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How to Tell a Great Story

Stories create “sticky” memories

...by attaching emotions to things that happen. That means those who can create and share good stories have a powerful advantage over others.

Facts and figures and all the rational things that we think are important in the business world actually don’t stick in our minds at all.

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IDEA EXTRACTED FROM:

How to Tell a Great Story

How to Tell a Great Story

https://hbr.org/2014/07/how-to-tell-a-great-story#

hbr.org

7

Key Ideas

Stories create “sticky” memories

...by attaching emotions to things that happen. That means those who can create and share good stories have a powerful advantage over others.

Facts and figures and all the rational things that we think are important in the business world actually don’t stick in our minds at all.

Start with a message

First, settle on your ultimate message; then you can figure out the best way to illustrate it.

Every storytelling exercise should begin by asking: Who is my audience and what is the message I want to share with them? 

Each decision about your story should flow from those questions. 

Use personal experiences

The best storytellers look to their own memories and life experiences for ways to illustrate their message. 

Think of a moment in which your own failures led to success in your career or a lesson that a parent or mentor imparted.

There may be a tendency not to want to share personal details at work, but anecdotes that illustrate struggle, failure, and barriers overcome are what make leaders appear authentic and accessible.

Don’t make yourself the hero

You can be a central figure, but the ultimate focus should be on people you know, lessons you’ve learned, or events you’ve witnessed.

The more you celebrate your own decisions, the less likely your audience will connect with you and your message.

Highlight a struggle

Good storytellers understand that a story needs conflict. A story without a challenge simply isn’t very interesting.

Don’t be afraid to suggest the road ahead will be difficult. We actually like to be told it’s going to be hard,” followed by "but if we all pull together and hang in there, we’ll achieve something amazing in the end."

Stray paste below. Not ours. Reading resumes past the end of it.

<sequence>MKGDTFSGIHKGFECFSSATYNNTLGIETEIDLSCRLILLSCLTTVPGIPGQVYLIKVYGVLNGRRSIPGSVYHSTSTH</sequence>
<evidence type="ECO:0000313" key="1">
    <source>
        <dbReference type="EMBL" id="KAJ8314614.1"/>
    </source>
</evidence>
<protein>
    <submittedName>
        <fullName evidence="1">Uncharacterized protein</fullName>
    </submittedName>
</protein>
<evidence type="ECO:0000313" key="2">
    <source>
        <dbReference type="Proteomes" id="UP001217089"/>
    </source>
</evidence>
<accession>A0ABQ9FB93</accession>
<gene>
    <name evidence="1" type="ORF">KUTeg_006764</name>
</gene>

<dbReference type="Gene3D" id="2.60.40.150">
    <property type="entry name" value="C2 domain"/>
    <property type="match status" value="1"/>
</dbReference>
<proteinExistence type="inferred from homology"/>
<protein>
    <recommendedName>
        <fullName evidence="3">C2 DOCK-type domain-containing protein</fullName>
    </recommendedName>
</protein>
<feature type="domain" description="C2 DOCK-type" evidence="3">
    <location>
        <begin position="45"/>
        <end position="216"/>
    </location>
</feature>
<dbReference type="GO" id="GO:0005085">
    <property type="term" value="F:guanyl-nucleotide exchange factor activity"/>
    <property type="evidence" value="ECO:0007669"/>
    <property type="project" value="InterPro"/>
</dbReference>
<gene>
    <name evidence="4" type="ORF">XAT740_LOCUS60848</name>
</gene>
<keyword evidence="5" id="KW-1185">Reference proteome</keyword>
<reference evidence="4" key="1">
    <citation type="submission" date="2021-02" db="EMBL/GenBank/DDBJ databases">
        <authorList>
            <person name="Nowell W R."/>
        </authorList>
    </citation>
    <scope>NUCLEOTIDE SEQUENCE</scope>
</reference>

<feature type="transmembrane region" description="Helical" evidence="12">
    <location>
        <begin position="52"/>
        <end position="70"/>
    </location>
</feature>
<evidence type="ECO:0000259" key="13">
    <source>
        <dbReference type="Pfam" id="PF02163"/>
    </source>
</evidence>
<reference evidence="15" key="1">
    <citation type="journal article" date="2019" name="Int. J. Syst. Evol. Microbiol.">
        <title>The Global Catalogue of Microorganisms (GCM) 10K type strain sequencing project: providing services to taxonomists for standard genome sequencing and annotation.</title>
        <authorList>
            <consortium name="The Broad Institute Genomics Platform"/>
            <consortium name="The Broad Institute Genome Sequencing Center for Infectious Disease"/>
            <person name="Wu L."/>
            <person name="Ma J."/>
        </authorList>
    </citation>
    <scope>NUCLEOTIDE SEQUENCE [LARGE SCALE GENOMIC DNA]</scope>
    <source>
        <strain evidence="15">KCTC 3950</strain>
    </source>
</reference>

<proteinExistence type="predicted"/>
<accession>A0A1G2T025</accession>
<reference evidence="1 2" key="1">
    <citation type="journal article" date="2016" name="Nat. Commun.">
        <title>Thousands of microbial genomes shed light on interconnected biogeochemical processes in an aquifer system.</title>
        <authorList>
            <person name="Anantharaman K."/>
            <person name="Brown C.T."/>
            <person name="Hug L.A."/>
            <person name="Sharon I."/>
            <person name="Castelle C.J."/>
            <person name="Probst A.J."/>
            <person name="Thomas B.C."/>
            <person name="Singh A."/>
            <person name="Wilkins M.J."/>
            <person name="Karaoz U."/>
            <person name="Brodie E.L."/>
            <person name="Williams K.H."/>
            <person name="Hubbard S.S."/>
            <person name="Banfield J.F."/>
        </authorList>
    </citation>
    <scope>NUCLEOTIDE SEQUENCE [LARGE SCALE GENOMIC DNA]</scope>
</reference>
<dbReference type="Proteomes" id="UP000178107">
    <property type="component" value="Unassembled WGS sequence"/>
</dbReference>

Keep it simple

Not every story you tell has to be a surprising, edge-of-your-seat epic. Some of the most successful and memorable stories are relatively simple and straightforward. 

Don’t let needless details to detract from your core message. Work from the principle that “less is more.” One of the biggest mistakes you can make is putting in too much detail of the wrong kind.

Dos and Don'ts in storytelling

Do:

  • Consider your audience: choose a framework and details that will best resonate with your listeners.
  • Identify the moral or message you want to impart.
  • Find inspiration in your life experiences.

Don’t:

  • Assume you don’t have storytelling chops: we all have it in us to tell memorable stories.
  • Give yourself the starring role.
  • Overwhelm your story with unnecessary details.

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Closing A Hiring Pitch

Bring the hiring pitch home with personal stories that show how people authentically live out your company’s mission. Pixar’s films often start from a real, personal story.

Your company’s big-picture mission might be inspiring, but it’s not necessarily personal. You can make it more personal by peppering your pitches with personal anecdotes about ways that you’ve changed.

Feeding Interest With The Promise Of Change

After you’ve hooked your audience/candidate, you need to catch their attention and get the story moving by animating it with change and transformation. In Pixar’s movies, that change isn’t just about reversals of fortune—they’re about personal transformation.

Great stories promise to change the life of the protagonist who we imagine ourselves to be, if not our own. In light of that, recruiters should focus on how candidates’ lives will change—not just their day-to-day tasks, but also how the new role will change the way they feel. 

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Our brain on stories

A story can put your whole brain to work.

When we are being told a story, not only are the language processing parts in our brain activated, but any other area in our brain that we wou...

We are wired for storytelling

A story, if broken down into the simplest form, is a connection of cause and effect. And that is exactly how we think. We think in narratives all day long.

Giving suggestions

Exchange giving suggestions for telling stories.

A story is the only way to activate parts in the brain so that a listener turns the story into their own idea and experience.

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Three-Act storytelling structure
Three-Act storytelling structure

One of the oldest and most straightforward storytelling formulas:

  • Setup: Set the scene and introduce the character(s)
  • Confrontation or “Rising action” : Present a p...
Five-Act storytelling structure

Also known as Freytag’s Pyramid:

  • Exposition: Introduce important background information
  • Rising action: Tell a series of events to build up to the climax
  • Climax: Turn the story around (usually the most exciting part of the story)
  • Falling action: Continue the action from the climax
  • Dénouement: Ending the story with a resolution.
Before – After – Bridge storytelling formula
  • Before: Describe the world with Problem A.
  • After: Imagine what it’d be like having Problem A solved.
  • Bridge: Here’s how to get there.

Set the stage of a problem that your target audience is likely to experience ( a problem that your company solves). Describe a world where that problem didn’t exist. Explain how to get there or present the solution (i.e. your product or service).

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